Fuel cards are commonly used across French Airfields. These allows you to self-service your own refills. It is a bit like stopping at the garage to put petrol into your car. The key benefit of this is no delays and no paper work or hassle. The two main cards used in France are Air BP or a Total Fuel card. I have come across several airfields that do not accept cash or credit cards, so if you do not have a fuel card, you will not be able to get fuel. Another thing to bear in mind is getting fuel at lunch time in France can be impossible. It is always advised to get the fuel you need upon landing to save on unnecessary delays for your planned departure.
AIP / NOTAM / Charts
Thankfully France makes its airport charts free of charge and they can be access on the following website:
If you click on the French flag, the site will be translated into English.
Diversion planning when flying in any new territory that you are not familiar with is a must. This can be approached in several ways by checking suitable fields around your route having checked the weather. To research suitable landing fields for both Microlight class and GA aircraft, you can use the following link to identify airports and see their respective charts and information.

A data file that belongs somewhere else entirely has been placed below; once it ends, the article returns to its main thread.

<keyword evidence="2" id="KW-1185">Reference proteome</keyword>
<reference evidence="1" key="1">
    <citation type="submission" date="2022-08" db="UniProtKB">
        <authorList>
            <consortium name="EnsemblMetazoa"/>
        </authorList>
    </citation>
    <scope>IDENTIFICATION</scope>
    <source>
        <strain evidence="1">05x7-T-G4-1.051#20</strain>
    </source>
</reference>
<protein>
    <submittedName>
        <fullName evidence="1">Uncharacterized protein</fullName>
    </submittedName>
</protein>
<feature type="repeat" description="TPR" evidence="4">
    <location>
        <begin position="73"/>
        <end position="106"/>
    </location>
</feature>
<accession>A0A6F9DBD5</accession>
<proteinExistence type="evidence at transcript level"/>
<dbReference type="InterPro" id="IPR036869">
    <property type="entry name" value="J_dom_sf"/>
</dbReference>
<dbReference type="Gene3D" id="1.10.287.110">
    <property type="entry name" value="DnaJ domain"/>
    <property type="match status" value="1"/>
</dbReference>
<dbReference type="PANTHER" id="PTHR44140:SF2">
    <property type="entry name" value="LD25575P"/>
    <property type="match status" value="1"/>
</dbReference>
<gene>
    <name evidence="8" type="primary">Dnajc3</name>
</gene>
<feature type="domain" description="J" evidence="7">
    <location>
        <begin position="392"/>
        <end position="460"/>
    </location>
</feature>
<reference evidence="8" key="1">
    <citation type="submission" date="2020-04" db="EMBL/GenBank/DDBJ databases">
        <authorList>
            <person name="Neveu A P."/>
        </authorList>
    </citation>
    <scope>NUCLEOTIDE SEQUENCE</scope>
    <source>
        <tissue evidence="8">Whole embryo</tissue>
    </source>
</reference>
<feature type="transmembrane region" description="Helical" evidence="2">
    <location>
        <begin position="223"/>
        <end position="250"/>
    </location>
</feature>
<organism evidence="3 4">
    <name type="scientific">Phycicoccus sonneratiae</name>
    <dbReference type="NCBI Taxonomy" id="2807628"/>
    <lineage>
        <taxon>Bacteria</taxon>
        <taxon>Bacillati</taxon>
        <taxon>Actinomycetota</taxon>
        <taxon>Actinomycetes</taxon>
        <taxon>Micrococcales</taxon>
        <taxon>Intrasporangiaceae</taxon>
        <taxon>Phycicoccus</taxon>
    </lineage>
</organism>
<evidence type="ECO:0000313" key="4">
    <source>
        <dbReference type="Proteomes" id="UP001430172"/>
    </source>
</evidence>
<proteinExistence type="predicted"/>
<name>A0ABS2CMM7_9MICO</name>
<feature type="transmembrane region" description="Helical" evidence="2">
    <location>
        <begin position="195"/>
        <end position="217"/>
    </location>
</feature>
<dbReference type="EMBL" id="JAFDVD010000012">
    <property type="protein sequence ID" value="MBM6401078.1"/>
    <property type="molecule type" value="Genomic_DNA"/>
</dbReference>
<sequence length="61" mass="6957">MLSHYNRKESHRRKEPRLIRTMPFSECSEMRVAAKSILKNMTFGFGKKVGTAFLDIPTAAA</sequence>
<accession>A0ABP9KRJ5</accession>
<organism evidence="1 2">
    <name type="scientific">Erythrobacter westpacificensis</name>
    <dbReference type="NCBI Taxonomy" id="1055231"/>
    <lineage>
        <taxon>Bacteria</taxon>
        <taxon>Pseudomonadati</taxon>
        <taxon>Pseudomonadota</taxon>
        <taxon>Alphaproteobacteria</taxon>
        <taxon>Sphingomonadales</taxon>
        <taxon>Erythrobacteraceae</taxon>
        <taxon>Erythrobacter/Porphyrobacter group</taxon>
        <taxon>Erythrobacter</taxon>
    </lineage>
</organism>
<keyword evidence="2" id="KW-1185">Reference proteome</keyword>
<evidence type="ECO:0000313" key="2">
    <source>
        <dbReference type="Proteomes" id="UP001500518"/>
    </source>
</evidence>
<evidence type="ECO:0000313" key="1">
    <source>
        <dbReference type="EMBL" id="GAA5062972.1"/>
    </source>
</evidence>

https://basulm.ffplum.fr/bases/carte-des-terrains.html I was able to mark out every single airfield in France that was suitable to accept my aircraft type. This may seem like a tedious task, but by colour coding the map I was able to highlight airports in 3 grades. The first grade was the most ideal airfields that were cheap and had the least restrictions (Green marker). The next grade was more expensive airports that would be my second choice of back up diversion sites (Yellow marker). Finally, the least favourite was airports that I would only use if I absolutely had to for example in an emergency or if I unexpectantly got caught in bad weather being a couple of good reasons. These least favourite choices had handling fees of up to €300 so it is wise to check the charts (Blue marker). Having marked out all possible diversion fields, I then draw in my proposed route on the map (Pink marker). This helps in that, should I be in the air, and need to figure out a fast diversion, I should have a clear picture of my options at any point in the flight. Below is an example of marking out the Maps I used with my intended routes.
The official source for aviation weather in France can be found here of which you will need to register an account to get access to:
I also find the following site very useful as both a backup and building a better picture of winds and visibility in the area:
Learn to Speak French for FR Airfields
The following are some useful documents in helping to learn the words needs to operate in and around the circuit of a FR only airfield in France.